Aiko wandered through the stately Musee d’Orsay, amazed by the master paintings. C?zanne, Monet, Renoir, they were all there, but it was the Degas Ballerinas that totally fascinated her. She could sit for just hours staring at the delicate young girls, pirouetting and pli?ing as if nothing else in the world mattered other than grace, and beauty.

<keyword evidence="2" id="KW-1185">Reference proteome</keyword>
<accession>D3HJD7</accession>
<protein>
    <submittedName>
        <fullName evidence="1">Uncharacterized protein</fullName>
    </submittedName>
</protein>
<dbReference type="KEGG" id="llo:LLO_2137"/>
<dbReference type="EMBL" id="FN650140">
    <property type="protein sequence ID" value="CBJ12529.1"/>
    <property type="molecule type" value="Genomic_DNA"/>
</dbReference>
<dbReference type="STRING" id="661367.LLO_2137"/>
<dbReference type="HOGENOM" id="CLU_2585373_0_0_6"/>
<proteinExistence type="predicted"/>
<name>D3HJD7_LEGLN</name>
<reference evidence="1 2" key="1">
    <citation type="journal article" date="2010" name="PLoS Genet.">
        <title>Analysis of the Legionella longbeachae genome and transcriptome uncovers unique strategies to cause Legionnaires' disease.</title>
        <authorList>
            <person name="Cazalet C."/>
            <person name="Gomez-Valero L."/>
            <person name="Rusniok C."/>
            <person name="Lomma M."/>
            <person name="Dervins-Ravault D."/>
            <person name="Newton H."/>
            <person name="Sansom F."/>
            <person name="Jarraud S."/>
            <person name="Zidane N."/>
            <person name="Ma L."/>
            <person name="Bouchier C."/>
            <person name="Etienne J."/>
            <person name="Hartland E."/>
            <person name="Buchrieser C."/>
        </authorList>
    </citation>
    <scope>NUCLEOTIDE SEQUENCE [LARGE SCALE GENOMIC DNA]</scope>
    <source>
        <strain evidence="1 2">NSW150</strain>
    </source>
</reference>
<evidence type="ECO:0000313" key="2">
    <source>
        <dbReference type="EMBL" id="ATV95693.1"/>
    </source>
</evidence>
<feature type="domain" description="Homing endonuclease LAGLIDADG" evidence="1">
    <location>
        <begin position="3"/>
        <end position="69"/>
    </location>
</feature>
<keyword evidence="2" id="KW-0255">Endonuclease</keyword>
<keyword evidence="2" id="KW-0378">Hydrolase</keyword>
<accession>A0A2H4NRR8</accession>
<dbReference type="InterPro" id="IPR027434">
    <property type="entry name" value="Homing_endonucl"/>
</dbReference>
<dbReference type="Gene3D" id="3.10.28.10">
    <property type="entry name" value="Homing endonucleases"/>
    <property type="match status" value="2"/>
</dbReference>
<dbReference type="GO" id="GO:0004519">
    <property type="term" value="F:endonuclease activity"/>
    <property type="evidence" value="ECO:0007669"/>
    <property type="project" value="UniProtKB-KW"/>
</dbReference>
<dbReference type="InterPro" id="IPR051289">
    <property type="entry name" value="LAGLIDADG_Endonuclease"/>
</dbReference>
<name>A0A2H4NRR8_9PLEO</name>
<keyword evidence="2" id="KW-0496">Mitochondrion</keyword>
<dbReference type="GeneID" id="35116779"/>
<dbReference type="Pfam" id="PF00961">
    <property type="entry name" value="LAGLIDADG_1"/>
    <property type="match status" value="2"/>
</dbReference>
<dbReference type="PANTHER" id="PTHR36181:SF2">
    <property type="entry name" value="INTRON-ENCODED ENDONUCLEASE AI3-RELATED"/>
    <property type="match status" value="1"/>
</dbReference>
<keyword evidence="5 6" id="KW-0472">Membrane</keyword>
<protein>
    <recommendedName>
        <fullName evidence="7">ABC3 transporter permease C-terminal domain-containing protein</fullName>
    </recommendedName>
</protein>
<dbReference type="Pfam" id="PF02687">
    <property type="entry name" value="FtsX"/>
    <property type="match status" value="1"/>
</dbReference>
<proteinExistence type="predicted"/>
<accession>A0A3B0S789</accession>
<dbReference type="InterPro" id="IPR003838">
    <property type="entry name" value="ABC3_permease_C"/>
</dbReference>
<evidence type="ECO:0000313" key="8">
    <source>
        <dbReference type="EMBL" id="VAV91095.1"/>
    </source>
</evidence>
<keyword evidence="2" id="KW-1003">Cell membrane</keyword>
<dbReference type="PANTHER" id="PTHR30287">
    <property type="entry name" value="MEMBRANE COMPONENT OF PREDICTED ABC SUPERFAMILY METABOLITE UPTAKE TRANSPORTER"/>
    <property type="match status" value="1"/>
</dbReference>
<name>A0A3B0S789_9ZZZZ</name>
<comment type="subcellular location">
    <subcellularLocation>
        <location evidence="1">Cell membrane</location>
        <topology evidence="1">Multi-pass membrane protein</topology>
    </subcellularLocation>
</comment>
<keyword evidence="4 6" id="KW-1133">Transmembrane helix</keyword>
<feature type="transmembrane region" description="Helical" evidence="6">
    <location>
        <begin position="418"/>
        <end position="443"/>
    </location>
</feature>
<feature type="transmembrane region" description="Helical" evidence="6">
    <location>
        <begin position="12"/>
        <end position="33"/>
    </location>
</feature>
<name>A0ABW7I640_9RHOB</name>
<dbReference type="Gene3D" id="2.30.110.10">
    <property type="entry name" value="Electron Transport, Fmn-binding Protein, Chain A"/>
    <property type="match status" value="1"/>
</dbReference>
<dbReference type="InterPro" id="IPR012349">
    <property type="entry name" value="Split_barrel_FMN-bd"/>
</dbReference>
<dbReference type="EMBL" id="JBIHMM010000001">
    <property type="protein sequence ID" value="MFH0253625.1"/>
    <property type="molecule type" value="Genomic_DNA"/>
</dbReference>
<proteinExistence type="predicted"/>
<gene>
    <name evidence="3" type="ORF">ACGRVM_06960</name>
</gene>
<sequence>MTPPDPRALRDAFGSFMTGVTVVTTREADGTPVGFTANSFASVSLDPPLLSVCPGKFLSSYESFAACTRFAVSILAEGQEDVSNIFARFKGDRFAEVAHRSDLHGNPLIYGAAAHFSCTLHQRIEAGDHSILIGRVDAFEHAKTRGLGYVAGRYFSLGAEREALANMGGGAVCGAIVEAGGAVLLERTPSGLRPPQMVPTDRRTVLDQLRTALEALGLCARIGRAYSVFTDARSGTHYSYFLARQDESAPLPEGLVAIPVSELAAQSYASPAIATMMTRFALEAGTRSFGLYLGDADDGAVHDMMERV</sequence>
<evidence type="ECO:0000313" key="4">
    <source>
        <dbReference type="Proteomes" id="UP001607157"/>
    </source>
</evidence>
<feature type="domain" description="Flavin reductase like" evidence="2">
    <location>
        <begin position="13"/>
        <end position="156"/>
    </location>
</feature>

She imagined herself in one of those old sun dappled studios, in her leotard and long layered skirt, a cute little ribbon tied around her neck, a big colorful sash cinching her waist, and a generous bow draping over the back of the skirt. Then there were the slippers, which made the dancers seem to almost achieve weightlessness–made them seem tethered to the surface only by the tiny point of the toe. She dreamed so fervently that she felt herself falling into one of the paintings. She became one of those beautiful young girls, forever fixed in a dance of joy, far away from any earthly troubles. The old guard, doing his rounds through the galleries, wondered idly where the pretty girl with the wide eyes had gone, he had seen her only moments before. She had seemed particularly enraptured by the Degas. He glanced at the painting she had been staring into so intently and was struck by the dancer’s face, wondering why it seemed a different face than the one he had passed a thousand times before.